Leading Meeting Professionals

Professional Convention Management Association

January 2013

For Goodness' Sake

By Christopher Durso, Executive Editor, Sarah Beauchamp, Assistant Editor, Katie Kervin, Assistant Editor
easily accessible for the physically disabled.

The 2012 summit covered important, timely international issues, such as the attempted assassination of 14-year-old Pakistani activist Malala Yousafzai, gay and disabled rights, and environmental sustainability. Antony Jenkins, who was appointed CEO of the global financial-services provider Barclays last August, discussed ethical business and his plans for reforming the scandal-plagued bank. Summit ambassadors also shared the work they'd been doing in their home countries concerning government transparency and accountability.

Delegates had more input than in years past, contributing firsthand to the conference's content. “In the run-up to [the 2012] summit,” Robertson said, “we dedicated more time to work with the incoming participants than in previous years. We gave them a real sense of ownership by enabling them to choose discussion topics for the summit. This really changed the nature of the event.”

Many delegates left the 2012 summit feeling “invigorated, excited, and empowered to create,” Toccket said. “The impact of the events [at the summit] are really intangible and hard to articulate. The biggest thing is creating these projects and ideas, and reinventing the world in our young image.”

And giving tomorrow's leaders a voice today. To that end, the summit has seen a surge in international media coverage, welcoming journalists from India, China, Australia, South Africa, Brazil, Europe, and Mexico last year. “Ultimately, we want One Young World to be the most important summit in the world other than the World Economic Forum,” Robertson said, “and that the media give the delegates a hearing — that the world listens to young people.”

Reclaiming Vacant Properties Conference

By Christopher Durso, Executive Editor

The Center for Community Progress is looking for people who believe that change begins with that abandoned building down the block.

A vacant property is a missing tooth, a onetime healthy home or store that now stands empty and dilapidated, sometimes indicating the presence of a rot that could spread to its neighbors. Each one is a threat to neighborhood cohesion. And each one represents hope — the potential to do something small that can fix something big.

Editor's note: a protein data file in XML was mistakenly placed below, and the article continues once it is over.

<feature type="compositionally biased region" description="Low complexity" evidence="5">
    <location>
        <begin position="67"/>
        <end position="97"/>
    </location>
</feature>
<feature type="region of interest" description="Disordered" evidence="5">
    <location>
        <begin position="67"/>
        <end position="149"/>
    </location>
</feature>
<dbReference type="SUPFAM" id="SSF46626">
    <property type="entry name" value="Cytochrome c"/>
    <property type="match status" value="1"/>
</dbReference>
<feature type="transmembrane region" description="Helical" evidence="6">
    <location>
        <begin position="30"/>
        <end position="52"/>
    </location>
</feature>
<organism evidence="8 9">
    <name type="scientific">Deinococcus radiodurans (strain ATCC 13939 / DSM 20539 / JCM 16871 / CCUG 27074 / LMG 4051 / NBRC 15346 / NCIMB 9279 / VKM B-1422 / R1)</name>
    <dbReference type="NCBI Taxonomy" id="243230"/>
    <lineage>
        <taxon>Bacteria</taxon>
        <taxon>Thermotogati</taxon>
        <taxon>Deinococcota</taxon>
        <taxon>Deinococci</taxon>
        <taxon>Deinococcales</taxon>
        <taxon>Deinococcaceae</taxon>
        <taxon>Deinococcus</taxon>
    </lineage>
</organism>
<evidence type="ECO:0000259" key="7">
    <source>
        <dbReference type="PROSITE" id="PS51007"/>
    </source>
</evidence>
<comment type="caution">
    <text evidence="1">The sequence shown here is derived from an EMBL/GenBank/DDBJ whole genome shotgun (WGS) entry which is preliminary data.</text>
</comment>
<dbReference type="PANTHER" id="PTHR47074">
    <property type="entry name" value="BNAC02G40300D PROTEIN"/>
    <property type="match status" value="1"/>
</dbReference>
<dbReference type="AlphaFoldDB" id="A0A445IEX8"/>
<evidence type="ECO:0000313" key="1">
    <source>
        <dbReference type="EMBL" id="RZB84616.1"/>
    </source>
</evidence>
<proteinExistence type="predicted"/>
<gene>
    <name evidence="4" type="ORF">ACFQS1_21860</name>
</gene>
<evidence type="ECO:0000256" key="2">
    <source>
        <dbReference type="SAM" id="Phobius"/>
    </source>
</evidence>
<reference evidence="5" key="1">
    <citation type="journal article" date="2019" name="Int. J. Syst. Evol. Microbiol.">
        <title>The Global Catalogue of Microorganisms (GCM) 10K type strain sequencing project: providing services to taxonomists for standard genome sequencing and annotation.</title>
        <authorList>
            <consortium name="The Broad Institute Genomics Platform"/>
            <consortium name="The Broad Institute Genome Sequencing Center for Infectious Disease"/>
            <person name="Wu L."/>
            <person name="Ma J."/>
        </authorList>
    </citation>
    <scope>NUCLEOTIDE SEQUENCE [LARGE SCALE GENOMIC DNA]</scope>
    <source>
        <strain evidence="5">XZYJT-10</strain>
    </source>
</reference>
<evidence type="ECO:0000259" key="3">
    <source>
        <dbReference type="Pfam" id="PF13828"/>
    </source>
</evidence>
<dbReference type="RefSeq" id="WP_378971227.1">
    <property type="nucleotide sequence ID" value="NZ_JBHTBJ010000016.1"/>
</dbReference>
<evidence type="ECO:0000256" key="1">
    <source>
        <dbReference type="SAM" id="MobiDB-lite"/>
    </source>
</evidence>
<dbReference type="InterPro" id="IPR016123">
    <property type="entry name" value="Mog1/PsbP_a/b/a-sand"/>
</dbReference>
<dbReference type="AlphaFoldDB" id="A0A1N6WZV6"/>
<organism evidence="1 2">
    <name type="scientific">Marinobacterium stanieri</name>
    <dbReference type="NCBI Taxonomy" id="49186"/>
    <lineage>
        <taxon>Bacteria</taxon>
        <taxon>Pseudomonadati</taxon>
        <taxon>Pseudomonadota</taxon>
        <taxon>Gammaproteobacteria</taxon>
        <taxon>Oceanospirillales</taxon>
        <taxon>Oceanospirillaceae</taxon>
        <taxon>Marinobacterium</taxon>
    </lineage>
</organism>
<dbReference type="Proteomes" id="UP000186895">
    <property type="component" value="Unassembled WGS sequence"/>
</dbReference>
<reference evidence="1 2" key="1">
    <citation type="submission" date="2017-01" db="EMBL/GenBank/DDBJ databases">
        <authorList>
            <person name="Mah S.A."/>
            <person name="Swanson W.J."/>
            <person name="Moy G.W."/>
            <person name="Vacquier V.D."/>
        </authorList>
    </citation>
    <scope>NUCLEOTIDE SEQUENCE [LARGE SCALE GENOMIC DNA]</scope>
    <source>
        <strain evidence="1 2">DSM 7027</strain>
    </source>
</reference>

“When you're looking at how to create vibrant communities, when you're looking at creating communities that people want to be living in and working in, vacant properties are really tough,” said Jennifer Leonard, vice president and director of advocacy and outreach for the Center for Community Progress, which is dedicated to “helping cities, towns, states, and regions across the United States reintegrate vacant, abandoned, and blighted properties into the economic and civic life of their communities.” Vacant properties, Leonard said, “really tend to destroy communities, but they can be great assets. But you need to get your hands on them in order for them to be assets.”

That's where Community Progress’ Reclaiming Vacant Properties Conference comes in. Anywhere from 500 to 1,000 local, state, and federal government officials, policymakers, activists, sponsors, and other people working on the issue attend the annual meeting, which this year is scheduled for Sept. 9-11 at the Pennsylvania Convention Center in Philadelphia — a city that's no stranger to vacant properties. Ditto the conference's previous hosts, including New Orleans, Cleveland, and Pittsburgh. “It has to be a city that does have a challenge,” Leonard said. “But more important than that, we think it's important to know that they're actively doing something about it.…We want to be able to say, ‘This city is doing really cutting-edge work.'”